I must confess, I didn’t think the protests over George Floyd’s death would keep going. Usually after a few days, things become quiet … but not this time. Dahlia Lithwick speculates it’s because we’re no longer protesting Trump, we’re protesting the system that gave birth to him (I’m not sure whether I agree). Kareem Abdul-Jabbar says black people have simply had enough and “what I want to see is not a rush to judgment, but a rush to justice.”
Trump’s initial response, as I blogged about Monday, was bluster and bragging about how he’s protected by strapping young men with “ominous weapons.” Now he’s branded Antifa as a terrorist group and calling for the use of troops on American soil to restore order. This makes no legal sense as Antifa isn’t an organized group, it’s simply a term for “antifascist.” But given Trump and his mob mouthpiece William Barr have little hesitation in shredding the law and the Constitution, would that justify rounding up any left-wing protester on the grounds of “Antifa! Terrorist!” While of course the Klan and other groups that actually do use terrorism will get to keep doing it; Republicans hate cracking down on right-wing terror.
We could easily become a dictatorship now. I have no idea if we will or not, or how I can contribute to preventing it — but SPLC has some suggestions. Trump may be the biggest asset we have: he worships dominating your enemies but that takes more determination and toughness than he has.
Even if we don’t, the excessive police response to even law-abiding peaceful protesters or people providing medical aid is not good. They tolerated white armed gunmen striding into state offices but peaceful protesters over a dead black guy? No way! Plus we have white supremacists aggravating things, posing as Antifa and hoping to trigger a race war (the FBI found Antifa was not involved in last weekend’s violence). Virginia right-wing senator Amanda Chase is encouraging gun owners to fight Antifa. Tom Cotton wants protesters shot in the streets. Rush Limbaugh, of course, blames Floyd’s death on liberals.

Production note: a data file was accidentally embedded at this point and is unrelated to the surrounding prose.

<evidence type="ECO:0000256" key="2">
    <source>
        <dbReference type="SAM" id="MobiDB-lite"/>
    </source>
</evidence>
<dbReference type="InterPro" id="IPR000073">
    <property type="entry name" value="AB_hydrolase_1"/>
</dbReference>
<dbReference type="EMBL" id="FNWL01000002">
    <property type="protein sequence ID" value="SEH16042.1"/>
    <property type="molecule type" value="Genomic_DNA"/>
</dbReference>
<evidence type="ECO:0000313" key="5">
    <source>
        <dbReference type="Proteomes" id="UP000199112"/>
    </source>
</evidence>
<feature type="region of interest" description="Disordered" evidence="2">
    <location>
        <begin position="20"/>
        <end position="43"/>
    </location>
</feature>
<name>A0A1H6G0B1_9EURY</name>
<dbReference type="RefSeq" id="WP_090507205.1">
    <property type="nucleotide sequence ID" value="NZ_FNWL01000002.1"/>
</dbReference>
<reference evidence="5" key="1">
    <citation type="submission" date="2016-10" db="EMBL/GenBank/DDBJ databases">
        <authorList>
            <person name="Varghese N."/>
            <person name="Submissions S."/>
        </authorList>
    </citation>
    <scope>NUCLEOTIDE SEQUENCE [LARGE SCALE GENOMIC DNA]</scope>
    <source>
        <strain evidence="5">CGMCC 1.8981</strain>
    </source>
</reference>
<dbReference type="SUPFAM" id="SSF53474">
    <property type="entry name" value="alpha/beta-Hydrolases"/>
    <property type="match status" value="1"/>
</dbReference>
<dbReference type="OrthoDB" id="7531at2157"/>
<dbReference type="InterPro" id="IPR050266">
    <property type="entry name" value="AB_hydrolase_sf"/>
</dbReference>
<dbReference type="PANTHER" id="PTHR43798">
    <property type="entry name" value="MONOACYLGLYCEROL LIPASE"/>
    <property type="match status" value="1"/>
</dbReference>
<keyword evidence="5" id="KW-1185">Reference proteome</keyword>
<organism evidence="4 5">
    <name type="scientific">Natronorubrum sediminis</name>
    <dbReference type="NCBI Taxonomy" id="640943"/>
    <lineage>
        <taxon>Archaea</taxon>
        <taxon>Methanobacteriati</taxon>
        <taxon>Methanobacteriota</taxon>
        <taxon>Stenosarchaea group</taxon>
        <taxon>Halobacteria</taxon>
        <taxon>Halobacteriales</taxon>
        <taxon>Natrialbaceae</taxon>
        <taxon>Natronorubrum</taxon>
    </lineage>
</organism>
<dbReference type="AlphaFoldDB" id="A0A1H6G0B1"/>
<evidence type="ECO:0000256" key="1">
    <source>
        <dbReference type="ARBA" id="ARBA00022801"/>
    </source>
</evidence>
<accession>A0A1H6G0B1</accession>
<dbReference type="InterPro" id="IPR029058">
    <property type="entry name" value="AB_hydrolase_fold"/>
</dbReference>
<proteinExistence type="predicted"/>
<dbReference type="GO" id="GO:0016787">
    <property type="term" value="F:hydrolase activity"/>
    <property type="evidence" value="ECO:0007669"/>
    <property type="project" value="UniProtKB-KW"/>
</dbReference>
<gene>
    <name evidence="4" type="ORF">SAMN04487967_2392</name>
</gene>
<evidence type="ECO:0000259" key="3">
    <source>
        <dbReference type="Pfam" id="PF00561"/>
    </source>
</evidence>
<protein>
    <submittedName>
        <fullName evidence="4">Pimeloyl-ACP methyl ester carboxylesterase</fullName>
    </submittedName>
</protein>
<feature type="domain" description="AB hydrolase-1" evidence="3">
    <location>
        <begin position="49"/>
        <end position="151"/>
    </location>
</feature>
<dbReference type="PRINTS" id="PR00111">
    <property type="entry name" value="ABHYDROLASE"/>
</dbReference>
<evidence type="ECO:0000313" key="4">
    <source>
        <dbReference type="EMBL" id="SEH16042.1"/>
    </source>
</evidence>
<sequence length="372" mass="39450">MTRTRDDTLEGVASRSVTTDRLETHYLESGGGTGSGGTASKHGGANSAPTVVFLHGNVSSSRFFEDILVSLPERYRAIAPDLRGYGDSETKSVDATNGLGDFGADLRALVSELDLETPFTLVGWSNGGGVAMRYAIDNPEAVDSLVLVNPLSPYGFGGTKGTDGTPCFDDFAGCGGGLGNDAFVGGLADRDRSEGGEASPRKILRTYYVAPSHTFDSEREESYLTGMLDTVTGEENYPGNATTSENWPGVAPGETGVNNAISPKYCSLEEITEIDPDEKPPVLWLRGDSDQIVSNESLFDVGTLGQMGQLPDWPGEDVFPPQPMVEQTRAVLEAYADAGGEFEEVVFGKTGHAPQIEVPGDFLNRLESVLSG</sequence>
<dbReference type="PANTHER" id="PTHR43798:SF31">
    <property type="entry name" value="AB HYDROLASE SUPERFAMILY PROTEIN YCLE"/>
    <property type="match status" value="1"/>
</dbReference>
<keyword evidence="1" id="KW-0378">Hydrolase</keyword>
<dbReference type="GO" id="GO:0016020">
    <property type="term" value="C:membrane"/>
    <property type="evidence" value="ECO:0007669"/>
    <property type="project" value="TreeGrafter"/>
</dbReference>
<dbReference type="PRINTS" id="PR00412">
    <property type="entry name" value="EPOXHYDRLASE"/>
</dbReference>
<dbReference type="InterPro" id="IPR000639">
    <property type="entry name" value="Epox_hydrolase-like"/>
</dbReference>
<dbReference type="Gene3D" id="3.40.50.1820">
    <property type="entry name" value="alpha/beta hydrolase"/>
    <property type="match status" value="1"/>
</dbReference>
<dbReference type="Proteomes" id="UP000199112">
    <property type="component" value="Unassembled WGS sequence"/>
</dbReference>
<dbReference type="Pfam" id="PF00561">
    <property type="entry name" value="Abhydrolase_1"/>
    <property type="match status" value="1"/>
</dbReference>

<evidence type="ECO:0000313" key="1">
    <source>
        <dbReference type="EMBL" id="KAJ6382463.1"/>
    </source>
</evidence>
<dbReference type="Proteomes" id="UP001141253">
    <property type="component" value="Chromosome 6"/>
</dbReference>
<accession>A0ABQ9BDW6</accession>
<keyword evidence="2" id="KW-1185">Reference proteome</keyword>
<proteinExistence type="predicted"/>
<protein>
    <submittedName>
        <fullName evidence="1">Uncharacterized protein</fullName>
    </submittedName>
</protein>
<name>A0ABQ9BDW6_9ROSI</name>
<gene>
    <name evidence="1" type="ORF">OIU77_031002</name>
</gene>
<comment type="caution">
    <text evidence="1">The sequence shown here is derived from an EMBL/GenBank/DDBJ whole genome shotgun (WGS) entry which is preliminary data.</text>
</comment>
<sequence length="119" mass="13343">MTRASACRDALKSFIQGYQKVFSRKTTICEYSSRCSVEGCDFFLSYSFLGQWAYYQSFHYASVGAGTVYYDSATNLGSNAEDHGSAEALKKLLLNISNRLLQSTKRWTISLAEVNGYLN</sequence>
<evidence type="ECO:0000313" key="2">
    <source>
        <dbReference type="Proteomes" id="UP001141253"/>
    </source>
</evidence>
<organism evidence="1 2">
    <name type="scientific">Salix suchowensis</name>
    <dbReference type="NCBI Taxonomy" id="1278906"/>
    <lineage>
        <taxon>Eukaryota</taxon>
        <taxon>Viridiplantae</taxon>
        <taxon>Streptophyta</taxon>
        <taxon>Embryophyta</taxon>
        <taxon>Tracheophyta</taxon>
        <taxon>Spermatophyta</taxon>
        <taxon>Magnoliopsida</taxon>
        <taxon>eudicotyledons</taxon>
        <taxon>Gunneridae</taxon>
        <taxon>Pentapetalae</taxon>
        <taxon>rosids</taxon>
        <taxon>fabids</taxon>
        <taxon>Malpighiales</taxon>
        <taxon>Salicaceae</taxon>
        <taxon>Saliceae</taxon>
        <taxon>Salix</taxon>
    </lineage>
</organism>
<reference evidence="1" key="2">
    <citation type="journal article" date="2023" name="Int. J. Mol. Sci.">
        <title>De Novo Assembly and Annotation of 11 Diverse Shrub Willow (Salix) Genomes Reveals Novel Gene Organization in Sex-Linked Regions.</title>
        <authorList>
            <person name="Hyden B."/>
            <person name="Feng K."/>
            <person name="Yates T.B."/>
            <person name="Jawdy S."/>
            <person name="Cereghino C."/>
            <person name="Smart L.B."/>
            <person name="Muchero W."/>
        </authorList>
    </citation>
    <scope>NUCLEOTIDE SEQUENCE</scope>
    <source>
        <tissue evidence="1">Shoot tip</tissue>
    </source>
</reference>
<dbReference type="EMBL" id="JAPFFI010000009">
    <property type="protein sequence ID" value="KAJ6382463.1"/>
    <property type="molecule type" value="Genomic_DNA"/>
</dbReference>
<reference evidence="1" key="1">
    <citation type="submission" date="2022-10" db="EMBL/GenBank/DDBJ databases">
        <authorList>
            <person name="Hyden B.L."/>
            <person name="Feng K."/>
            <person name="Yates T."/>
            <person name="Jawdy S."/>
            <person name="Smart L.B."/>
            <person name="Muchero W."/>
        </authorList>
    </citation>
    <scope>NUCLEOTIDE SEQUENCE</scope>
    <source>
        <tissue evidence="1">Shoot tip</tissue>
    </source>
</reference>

As Fred Clark says, “when police act like its their job to punish, the rule of law can no longer be in effect. It gets replaced by the rule of cops.” Or as Britain’s Robert Peel once said, “The police should use physical force to the extent necessary to secure observance of the law or to restore order only when the exercise of persuasion, advice and warning is found to be insufficient.” Police could be working to minimize violence, but instead “restore order” means assaulting people exercising their right of protest.
Trump himself, despite his recent tweeting, has never been a law and order president. He pardons killers, breaks the law with impunity and encourages cops to do so too. Of course, during Obama’s tenure, Trump claimed violence and protests were proof the president was weak. And if Trump isn’t willing to punch down — you’ll notice he keeps calling on governors and mayors to do it for him — he’s opening the door for other authoritarians. Some cops are ready.
Apparently aware he was not dominating the protesters, Trump staged his church photo op. The religious right loves it, though his court prophets would gush even if they didn’t. But they’d vote for him anyway, and nobody else is impressed. Even on Breitbart and Fox, it wasn’t the top topic (though they were very impressed). And a lot of Christians are disgusted.
Some police seem to be aware they’re part of the problem. And lawmakers are looking to cut off the pipeline that equips police with military gear. Durham’s PD is meeting with protesters (I don’t have the link handy). K-Pop fans are targeting police apps for narking on protesters and flooding them with videos.
I would normally assume this was a one-way turning point. Either we wind up in a Republican, probably theocratic banana republic or things continue as they are. But perhaps this time the turning point offers change both ways: there’s enough anger and determination where we can actually make things better. I’m old and at times cynical, but apparently I can still hope.